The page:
We are experiencing a global health crisis unprecedented in recent history. The immediate priority must be saving lives: procuring all the resources the health system needs and taking the necessary measures to slow down the spread of the pandemic. In turn, the health crisis and the lockdowns that we are using to fight it have resulted in a deep economic recession that must also be faced resolutely. We have the capacity to manage both crises and lay the foundations for an economic and social recovery.
It is important to keep in mind that we are facing a public health shock that should be temporary if the epidemic is controlled in the near future. The goal of economic policy must be precisely to prevent it from having lasting economic effects, something that would happen if companies go bankrupt, if jobs are permanently destroyed or if companies and families emerge from this situation weakened by a heavy debt burden.
The response must combine policies that satisfy the liquidity needs of companies and families, favor temporary adjustment mechanisms for employment levels, and transfer public resources to companies and families to mitigate income losses. All European governments have already announced different measures in line with these priorities.
There is no doubt that the great fiscal effort implied by all these measures will suppose a significant increase in public debt. Such measures are essential to contain the economic and social impact of the health crisis. In their absence, the recession will be deeper and more protracted and the resulting fiscal costs from it, even higher. Moreover, some of the deterioration in public accounts this year should be reversed automatically with the recovery of economic activity.
These extraordinary times demand a shared fiscal effort by all Eurozone countries. It is not just, or even mainly, a matter of solidarity towards those countries that may end up being most affected. It is the most consistent approach with the fact that we are all members of a single monetary area.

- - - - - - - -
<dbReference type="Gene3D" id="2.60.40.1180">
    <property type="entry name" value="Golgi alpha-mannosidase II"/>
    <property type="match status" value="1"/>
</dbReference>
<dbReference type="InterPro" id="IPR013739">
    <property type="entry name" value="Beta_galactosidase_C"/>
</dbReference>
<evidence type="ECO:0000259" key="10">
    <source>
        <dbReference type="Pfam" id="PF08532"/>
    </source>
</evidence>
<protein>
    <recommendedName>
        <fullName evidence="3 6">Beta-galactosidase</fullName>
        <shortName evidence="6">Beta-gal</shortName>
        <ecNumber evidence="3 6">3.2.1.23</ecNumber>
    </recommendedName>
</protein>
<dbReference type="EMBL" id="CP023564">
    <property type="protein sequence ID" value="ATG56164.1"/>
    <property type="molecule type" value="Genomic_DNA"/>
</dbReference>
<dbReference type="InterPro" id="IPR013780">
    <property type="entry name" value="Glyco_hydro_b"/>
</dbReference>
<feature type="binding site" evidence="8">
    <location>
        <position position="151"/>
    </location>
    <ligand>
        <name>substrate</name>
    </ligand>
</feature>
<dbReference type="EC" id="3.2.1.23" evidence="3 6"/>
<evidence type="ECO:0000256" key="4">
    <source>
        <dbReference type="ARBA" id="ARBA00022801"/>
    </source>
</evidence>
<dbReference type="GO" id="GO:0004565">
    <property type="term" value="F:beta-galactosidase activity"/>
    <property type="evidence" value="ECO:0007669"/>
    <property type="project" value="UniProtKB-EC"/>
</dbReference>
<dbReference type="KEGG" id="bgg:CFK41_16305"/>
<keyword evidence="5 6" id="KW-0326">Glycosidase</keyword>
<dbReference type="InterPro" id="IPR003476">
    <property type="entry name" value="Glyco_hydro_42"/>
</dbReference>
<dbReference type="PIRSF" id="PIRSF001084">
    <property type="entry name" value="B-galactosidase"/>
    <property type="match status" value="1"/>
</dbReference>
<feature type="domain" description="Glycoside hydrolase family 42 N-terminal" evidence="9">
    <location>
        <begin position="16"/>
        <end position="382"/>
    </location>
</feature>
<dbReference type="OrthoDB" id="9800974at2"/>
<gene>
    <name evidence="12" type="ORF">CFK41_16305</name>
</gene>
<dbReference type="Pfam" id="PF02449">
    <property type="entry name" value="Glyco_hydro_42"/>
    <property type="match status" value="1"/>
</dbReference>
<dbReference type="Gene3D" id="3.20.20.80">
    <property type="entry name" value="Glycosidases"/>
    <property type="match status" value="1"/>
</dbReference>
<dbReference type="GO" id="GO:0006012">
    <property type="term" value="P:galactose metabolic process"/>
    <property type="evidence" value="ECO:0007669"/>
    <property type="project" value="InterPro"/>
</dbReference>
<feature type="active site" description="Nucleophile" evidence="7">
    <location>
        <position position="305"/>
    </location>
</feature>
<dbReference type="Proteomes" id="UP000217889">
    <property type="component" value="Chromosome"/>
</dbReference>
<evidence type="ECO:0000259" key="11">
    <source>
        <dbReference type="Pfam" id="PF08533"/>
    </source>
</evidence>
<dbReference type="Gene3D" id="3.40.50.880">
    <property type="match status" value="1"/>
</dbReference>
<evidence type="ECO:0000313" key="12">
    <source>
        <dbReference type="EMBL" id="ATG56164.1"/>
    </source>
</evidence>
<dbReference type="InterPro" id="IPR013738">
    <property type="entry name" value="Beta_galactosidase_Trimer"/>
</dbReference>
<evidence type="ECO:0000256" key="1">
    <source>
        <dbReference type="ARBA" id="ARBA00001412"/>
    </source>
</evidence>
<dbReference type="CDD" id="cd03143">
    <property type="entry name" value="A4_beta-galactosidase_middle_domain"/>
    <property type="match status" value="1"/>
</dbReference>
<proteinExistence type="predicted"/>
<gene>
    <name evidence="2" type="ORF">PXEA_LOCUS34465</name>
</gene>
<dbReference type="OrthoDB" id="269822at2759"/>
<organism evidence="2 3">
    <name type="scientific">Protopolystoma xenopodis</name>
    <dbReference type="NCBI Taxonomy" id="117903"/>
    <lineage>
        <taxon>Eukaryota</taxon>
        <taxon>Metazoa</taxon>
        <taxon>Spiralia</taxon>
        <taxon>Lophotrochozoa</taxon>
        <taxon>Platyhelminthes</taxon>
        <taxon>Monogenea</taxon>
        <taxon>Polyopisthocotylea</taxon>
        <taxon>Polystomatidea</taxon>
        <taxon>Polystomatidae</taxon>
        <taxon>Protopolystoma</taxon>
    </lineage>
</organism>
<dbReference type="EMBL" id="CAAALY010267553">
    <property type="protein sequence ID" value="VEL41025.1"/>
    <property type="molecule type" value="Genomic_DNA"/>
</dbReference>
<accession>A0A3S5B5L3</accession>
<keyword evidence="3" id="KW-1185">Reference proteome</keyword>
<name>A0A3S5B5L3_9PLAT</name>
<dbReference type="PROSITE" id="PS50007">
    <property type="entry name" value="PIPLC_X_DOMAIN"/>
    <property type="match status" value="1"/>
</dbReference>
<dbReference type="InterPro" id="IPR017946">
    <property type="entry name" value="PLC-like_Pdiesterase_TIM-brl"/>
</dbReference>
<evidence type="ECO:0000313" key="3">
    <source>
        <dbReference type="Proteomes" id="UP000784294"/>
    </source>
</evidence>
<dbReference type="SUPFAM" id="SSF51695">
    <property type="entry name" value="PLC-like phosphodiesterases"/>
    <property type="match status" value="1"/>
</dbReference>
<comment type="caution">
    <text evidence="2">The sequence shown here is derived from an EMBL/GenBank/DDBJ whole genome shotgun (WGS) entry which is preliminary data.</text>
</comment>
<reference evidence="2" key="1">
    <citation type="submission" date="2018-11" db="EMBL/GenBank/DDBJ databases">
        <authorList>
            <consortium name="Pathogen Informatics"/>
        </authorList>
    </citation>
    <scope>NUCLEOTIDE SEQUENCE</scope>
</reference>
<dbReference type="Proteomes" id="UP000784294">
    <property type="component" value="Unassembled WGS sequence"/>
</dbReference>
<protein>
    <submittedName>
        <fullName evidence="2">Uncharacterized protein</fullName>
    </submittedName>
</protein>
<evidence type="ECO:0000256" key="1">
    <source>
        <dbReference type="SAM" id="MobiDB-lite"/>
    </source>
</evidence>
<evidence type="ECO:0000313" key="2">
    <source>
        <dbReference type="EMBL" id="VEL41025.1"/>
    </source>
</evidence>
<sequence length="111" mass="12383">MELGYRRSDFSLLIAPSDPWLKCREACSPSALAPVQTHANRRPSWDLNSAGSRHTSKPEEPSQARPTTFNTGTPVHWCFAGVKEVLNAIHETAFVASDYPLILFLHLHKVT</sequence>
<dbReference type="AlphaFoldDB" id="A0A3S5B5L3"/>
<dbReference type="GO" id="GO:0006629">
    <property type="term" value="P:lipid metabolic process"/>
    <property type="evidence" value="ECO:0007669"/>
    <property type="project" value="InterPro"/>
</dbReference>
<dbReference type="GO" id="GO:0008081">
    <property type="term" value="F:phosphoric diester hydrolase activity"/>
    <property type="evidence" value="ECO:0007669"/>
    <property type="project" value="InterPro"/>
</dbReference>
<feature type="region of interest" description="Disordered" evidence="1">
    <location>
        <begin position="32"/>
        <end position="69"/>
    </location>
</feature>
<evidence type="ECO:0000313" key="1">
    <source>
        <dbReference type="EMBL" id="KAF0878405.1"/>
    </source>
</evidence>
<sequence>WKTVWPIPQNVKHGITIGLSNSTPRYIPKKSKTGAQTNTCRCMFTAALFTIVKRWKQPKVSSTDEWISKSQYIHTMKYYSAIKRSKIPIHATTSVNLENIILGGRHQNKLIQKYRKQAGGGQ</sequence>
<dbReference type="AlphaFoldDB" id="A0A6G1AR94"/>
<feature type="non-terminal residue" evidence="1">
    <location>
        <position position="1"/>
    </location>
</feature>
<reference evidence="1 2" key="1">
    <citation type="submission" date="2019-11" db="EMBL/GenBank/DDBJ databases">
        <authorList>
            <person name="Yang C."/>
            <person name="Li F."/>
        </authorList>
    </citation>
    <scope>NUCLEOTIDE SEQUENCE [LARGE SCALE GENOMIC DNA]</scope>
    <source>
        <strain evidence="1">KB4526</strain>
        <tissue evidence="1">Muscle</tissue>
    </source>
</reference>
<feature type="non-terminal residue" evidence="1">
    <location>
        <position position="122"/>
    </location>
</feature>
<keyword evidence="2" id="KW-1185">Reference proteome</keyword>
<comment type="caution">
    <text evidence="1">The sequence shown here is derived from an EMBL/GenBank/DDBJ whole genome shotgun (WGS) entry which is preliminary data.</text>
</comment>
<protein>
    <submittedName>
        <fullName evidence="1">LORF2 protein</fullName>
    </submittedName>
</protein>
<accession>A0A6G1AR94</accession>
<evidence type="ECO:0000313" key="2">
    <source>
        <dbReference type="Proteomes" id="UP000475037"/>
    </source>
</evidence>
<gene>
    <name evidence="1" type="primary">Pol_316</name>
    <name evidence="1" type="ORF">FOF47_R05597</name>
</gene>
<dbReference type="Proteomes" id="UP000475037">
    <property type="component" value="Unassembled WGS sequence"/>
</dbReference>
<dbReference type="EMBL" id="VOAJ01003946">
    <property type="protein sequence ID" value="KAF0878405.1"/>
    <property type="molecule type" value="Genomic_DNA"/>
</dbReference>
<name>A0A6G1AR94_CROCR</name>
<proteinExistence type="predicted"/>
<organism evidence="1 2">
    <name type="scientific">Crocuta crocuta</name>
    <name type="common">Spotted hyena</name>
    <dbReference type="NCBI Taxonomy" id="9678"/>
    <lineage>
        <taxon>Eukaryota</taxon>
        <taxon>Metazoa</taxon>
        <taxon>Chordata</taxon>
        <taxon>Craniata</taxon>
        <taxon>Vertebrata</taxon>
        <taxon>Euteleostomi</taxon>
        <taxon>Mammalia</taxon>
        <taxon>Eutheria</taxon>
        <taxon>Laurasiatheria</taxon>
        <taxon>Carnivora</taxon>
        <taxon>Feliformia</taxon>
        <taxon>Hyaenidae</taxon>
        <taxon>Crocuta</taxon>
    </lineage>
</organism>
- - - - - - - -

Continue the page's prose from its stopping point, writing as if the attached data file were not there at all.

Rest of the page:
By creating the euro, member countries gave up their monetary sovereignty and thereby gave up the support they could receive from their national central banks as lenders of last resort in exceptional circumstances. Certainly, the European Central Bank has shown its willingness to intervene in public debt markets to avoid an excessive increase in risk premiums, but this is not comparable, for instance, to the unlimited support that the Federal Reserve is providing the United States Treasury.
The Eurozone needs a single fiscal authority that can counter a shock like the one we are experiencing, an authority with the ability to issue a safe asset and that counts on the central bank as a lender of last resort. Indeed, lacking a fiscal union weakens our capacity to respond. This is the right time to take an additional step to strengthen the European Monetary Union and create it. In this regard, the Recovery Fund to be discussed soon by the European Council provides a unique opportunity to consider different options to start moving in the right direction. The stakes are high: the credibility of the European project in the eyes of the world and, most importantly, of its own citizens.